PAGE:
Rumor has it that I was born on June 23, 1943. I really can't remember, and I really don't trust what my two older sisters tell me. My three brothers are all younger than I am, so they don't remember either. It's a real problem; however, my birth certificate does agree with that date. All the stories about storms, two headed calves and words appearing in the sky are very suspect. Don't believe everything you hear about me even if I tell you myself.

I was very young when I was first born. I guess that's normal. It's just about the last normal thing that I did. Everything about me is just a little bit off; but fortunately for me, mostly in a good way. I'm a little taller than average, a little thinner than average, a little stronger, a little quicker. I don't think that I'm outstanding at much of anything except perhaps word puzzles. I'm a crossword demon. I even create my own, some here on this site.

There are some negatives. I have some allergies, my asthma was very bad when I was little. Then they discovered epinephrine and the other cortisols, and that took care of most of my problems. I learned to avoid certain kinds of dust and animals, and I rarely have any problems these days. Those early days I used to spend a lot of time in the house, and I turned to reading very young. One of my older sisters was into science fiction, and I used to read all the books she brought home and the magazines that she subscribed to. The story that most impressed me at that age was Have Spacesuit Will Travel by Robert Heinlein. That was serialized in The Magazine of Fantasy and Science Fiction and is still one of my favorite stories.

We lived on a ranch two miles overland from the nearest neighbor, five by the road, eight miles from the nearest town, and thirty miles from the nearest town with a real library. We had a party line phone, no indoor plumbing or central heating. We had a radio, but there wasn't much on, and we didn't get TV until I was in high school. What we did have was lots of wide open spaces and lots of imagination.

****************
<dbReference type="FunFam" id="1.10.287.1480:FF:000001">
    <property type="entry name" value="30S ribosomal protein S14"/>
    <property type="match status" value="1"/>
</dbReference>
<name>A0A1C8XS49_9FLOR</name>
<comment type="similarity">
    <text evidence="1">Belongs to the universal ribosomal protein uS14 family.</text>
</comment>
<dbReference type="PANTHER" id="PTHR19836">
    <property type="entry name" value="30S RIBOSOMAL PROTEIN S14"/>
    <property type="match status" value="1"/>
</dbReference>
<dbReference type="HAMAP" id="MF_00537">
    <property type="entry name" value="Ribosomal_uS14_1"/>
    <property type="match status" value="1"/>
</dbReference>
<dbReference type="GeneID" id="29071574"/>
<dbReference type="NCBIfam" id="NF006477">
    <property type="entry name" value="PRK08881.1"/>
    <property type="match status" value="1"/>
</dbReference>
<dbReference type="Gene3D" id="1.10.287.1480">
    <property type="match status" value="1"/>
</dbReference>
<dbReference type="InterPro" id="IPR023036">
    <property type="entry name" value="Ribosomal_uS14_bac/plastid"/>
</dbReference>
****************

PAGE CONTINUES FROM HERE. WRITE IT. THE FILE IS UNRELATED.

My sisters were five and six years older than me, and I had three brothers younger by two, three, and five years. My sisters became instant babysitters of course. I think my father planned it that way. After all he did marry my mother on her birthday, so he'd only have one big date to remember.

My sisters were quite clever. When I wanted to play with them and they'd rather I didn't bother them, they talked me into pretending to be "Air." I was supposed to just float around not making any noise. That worked for a while, but I was a little too active and solid for it to work very long.

We used to do some things that would get our parents cited for child abuse or endangerment these days. I remember once when my youngest brother, Steve, was still just a baby, my sisters took us all up onto the roof of the house. We used a step ladder to get onto the porch and then climbed all over the rest of the roof. I was a real monkey in those days, and I would climb trees and buildings and telephone poles, anything to get a little higher off the ground. I had some pretty spectacular falls, but just got the wind knocked out of me. These days I'm afraid of heights. I don't even like looking down from a second floor balcony. I have no idea what happened. Apparently puberty turned off the monkey genes.